This village was named for Alexander Reid (known as Sandy Reid), who settled here in 1828, and established the first public house. He was also the first postmaster of the place.
Frederick Ward and James Anderson started in the mercantile business here about this time. The firm afterward became Ward & Conger.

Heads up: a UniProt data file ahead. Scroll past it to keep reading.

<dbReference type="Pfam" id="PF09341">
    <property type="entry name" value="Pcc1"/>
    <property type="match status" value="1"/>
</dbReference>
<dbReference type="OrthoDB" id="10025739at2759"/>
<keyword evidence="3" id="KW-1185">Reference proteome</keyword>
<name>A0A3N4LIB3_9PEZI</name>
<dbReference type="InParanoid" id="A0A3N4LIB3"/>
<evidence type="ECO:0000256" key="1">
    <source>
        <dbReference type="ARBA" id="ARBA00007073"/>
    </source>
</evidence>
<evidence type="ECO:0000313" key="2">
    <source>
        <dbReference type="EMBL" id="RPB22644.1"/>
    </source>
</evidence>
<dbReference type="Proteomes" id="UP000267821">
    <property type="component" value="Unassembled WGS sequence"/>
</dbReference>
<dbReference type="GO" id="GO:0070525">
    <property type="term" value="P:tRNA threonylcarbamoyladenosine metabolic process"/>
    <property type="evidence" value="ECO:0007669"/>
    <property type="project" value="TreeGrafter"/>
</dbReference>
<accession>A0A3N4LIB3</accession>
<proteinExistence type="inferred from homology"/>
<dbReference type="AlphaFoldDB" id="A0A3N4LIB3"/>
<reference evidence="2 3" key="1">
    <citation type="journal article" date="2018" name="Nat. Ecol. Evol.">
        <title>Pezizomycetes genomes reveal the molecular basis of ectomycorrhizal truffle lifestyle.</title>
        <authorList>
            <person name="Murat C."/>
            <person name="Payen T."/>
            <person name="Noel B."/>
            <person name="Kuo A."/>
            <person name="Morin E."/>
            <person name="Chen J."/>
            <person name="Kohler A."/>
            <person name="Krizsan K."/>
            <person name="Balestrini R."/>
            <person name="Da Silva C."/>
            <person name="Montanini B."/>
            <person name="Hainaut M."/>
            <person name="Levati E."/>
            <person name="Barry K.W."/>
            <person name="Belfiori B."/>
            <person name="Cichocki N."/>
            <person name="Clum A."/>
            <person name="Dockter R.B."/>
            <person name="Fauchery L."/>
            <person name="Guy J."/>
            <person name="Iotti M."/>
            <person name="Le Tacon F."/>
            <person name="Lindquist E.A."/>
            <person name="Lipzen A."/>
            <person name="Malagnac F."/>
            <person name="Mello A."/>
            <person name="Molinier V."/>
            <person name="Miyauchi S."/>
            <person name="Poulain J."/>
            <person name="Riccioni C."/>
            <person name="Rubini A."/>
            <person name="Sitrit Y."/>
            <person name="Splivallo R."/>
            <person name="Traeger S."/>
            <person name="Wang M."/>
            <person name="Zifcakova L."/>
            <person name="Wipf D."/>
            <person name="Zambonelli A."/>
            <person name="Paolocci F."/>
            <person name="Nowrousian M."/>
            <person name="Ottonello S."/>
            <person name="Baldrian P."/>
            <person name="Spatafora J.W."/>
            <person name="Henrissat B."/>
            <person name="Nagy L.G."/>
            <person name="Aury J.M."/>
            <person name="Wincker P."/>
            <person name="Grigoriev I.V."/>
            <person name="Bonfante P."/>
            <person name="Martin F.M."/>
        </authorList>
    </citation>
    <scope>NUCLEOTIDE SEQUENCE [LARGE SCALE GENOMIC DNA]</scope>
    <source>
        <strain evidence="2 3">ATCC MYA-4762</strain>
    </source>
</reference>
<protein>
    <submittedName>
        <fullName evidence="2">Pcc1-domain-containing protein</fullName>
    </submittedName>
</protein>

The Congers became the owners of much property in and about the village, and held prominent places in local politics.
The village was an important center during the anti-rent struggles, and this cause was championed by Hubbard Gallup and David and Hugh Conger.
The village has  two churches, one blacksmith shop, a tavern, and two stores.
The main store is kept by Alfred R. Hungerford.